Nextel and the competing Long Term Evolution (LTE) championed by Verizon
. This situation is rapidly changing. The wireless broadband required to enable the full vision of autonomous driving and communications laid out in Shanghai is perhaps a decade away, with the development of 5G and 6G connectivity and applications. However, if we don't allow perfection to be the enemy of the good EN-V and EN-V-like vehicles could become reality sooner.
Running in parallel
One of the most interesting things about the EN-V is that it actually includes 802.11p Dedicated Short Range Communications (DSRC) technology as part of a comprehensive collision avoidance architecture; an architecture that also makes heavy use of sensor technology. It is clear, however, that IP-based wireless communications capabilities are growing at a rapid pace and consumer demand will drive deployment of more robust capabilities. To gauge consumer interest in this new level of mobile broadband connectivity and applications, one need only look at unmet demand for Apple
's so-called 4G-enabled iPhones.
Mobility and vehicle applications are expected to be increasingly enabled through the deployment of IP-based WiMax, LTE and 4/5G communications technologies. A number of vehicle-based working groups have been established to examine and plan for this convergence. These infrastructure upgrades are relatively easier to deploy versus creating new infrastructure as they can be installed in addition to or alongside existing infrastructure by the service providers who own them.
New levels of wireless broadband connectivity are the key to enhancing and enabling connected transportation not just for passenger cars but for commercial and transit vehicles as well. This level of connectivity in combination with improved sensor technology will dramatically improve situational awareness and enable new, exciting applications that employ common, commercially viable infrastructure and newly accessible data.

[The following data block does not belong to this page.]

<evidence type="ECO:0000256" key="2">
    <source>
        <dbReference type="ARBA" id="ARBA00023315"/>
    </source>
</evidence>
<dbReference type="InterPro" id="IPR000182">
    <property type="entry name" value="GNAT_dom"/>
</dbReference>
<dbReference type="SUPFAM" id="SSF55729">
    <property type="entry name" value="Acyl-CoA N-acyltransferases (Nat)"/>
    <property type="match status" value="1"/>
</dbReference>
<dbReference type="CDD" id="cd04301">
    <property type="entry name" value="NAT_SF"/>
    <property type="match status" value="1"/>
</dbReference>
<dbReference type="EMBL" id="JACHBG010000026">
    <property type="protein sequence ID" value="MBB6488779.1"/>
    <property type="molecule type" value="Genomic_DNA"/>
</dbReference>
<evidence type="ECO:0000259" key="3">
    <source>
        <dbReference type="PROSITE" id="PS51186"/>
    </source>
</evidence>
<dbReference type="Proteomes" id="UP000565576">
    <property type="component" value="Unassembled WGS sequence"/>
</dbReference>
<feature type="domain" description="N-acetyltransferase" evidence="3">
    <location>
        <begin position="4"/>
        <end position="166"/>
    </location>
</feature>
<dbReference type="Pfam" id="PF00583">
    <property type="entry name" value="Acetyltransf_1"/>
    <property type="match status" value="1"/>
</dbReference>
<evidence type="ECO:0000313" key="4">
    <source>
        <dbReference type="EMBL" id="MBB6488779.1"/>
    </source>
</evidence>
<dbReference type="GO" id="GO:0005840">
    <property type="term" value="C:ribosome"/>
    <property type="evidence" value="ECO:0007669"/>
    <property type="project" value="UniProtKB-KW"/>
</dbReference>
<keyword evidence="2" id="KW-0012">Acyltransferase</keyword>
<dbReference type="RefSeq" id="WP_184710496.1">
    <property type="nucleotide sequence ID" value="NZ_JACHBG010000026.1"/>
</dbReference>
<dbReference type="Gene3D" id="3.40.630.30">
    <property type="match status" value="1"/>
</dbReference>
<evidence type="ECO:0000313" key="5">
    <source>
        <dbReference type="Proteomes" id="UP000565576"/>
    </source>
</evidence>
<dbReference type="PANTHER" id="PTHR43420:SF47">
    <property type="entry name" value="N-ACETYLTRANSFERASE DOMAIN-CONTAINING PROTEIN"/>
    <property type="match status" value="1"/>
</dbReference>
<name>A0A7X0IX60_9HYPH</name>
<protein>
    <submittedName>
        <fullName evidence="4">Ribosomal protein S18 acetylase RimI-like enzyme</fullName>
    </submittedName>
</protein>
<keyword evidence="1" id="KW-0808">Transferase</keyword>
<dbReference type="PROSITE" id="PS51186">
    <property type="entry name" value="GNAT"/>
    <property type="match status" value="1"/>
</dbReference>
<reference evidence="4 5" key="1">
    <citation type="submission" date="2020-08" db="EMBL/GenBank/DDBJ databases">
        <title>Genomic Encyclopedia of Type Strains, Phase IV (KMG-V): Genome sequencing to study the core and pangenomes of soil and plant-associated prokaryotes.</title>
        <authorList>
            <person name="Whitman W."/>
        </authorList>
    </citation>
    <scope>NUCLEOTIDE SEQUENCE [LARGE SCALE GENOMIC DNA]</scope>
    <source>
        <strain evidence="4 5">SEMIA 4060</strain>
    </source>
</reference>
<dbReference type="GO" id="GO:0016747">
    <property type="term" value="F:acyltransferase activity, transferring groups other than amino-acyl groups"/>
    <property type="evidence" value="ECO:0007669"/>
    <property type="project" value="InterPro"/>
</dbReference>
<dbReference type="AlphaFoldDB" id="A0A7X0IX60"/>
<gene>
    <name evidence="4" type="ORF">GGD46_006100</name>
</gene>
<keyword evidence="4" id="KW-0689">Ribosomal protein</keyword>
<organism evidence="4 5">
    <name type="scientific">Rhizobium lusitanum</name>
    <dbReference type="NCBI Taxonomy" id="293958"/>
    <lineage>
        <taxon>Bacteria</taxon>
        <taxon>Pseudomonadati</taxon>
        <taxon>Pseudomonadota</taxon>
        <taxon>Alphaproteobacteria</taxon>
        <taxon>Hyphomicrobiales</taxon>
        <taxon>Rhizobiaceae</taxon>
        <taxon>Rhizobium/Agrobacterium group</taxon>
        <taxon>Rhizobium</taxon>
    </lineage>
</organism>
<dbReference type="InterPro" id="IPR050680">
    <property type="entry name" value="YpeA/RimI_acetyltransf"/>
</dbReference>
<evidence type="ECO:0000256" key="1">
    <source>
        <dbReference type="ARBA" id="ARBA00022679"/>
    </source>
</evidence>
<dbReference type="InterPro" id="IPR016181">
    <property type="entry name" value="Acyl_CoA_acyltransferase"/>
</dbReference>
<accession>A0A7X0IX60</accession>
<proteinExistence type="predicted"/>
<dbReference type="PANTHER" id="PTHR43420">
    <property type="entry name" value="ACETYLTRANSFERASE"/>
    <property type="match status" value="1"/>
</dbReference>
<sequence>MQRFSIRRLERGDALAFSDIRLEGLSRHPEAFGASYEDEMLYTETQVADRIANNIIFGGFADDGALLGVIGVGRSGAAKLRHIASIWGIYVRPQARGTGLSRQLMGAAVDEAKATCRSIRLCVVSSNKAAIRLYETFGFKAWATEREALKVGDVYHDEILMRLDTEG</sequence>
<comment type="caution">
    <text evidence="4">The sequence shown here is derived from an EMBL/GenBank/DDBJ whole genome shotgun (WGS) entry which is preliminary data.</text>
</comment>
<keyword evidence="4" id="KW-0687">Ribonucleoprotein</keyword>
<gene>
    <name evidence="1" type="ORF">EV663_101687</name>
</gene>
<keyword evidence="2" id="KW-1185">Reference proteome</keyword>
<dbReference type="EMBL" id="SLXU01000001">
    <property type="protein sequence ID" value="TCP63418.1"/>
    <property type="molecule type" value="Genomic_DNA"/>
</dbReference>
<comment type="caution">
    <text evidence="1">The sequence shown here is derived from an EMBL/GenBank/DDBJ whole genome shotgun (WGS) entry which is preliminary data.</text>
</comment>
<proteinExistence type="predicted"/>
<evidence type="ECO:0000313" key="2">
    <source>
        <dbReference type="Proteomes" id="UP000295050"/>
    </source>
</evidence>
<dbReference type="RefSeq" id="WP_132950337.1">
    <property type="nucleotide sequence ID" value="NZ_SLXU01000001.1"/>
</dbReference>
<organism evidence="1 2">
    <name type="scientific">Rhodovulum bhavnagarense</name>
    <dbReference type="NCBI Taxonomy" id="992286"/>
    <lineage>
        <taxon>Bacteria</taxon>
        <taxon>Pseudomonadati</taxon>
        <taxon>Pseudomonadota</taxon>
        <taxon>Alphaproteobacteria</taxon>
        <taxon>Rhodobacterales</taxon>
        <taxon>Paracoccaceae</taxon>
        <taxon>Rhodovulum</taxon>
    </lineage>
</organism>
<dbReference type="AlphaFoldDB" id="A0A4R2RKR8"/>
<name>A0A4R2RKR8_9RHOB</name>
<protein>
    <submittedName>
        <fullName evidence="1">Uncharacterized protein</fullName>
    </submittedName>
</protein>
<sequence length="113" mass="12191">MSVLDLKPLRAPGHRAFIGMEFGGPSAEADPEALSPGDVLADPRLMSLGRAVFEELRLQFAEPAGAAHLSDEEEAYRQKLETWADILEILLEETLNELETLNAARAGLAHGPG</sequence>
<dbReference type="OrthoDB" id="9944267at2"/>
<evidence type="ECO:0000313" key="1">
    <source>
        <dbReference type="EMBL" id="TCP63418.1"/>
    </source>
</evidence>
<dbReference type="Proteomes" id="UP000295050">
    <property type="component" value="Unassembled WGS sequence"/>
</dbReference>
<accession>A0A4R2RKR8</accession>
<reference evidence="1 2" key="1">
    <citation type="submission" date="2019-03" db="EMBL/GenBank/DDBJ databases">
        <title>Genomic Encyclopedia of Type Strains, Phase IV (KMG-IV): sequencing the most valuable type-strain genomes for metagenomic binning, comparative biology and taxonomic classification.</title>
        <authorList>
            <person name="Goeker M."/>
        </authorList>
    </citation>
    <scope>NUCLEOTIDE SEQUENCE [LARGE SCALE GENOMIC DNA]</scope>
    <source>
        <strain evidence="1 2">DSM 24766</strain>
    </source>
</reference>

It is both interesting and troubling that few within the connected vehicle community are adopting this broader, inclusive and more holistic vision that more accurately reflects deployment scenarios. Many, particularly those in the US, have chosen to ignore the wireless broadband advances at or just over the horizon. They continue to almost exclusively push DSRC standards that have been in use since the mid-1990s. Rather than challenge the status quo and look to leapfrog capability there seems to be a growing consensus on adopting the slowly evolving technology and standards that are 802.11p DSRC.
While it is likely that the latency benefits of DSRC will be exceeded in the near future thanks to advances in 4G and 5G wireless communications capabilities, there are good reasons for including DSRC in today's deployable safety applications: the US Federal Communications Commission
has reserved spectrum for DSRC-based safety applications; it offers low latency today; and it has enabled proven (but relatively modest) capability. But note that several vendors who provide technical advice to government have been actively advocating broader DSRC-based solutions because they see additional business opportunity should this become the standard.
With the right levels of backing from industry, EN-V's communications Technology could be production-ready within a decade (Picture: GM Corp)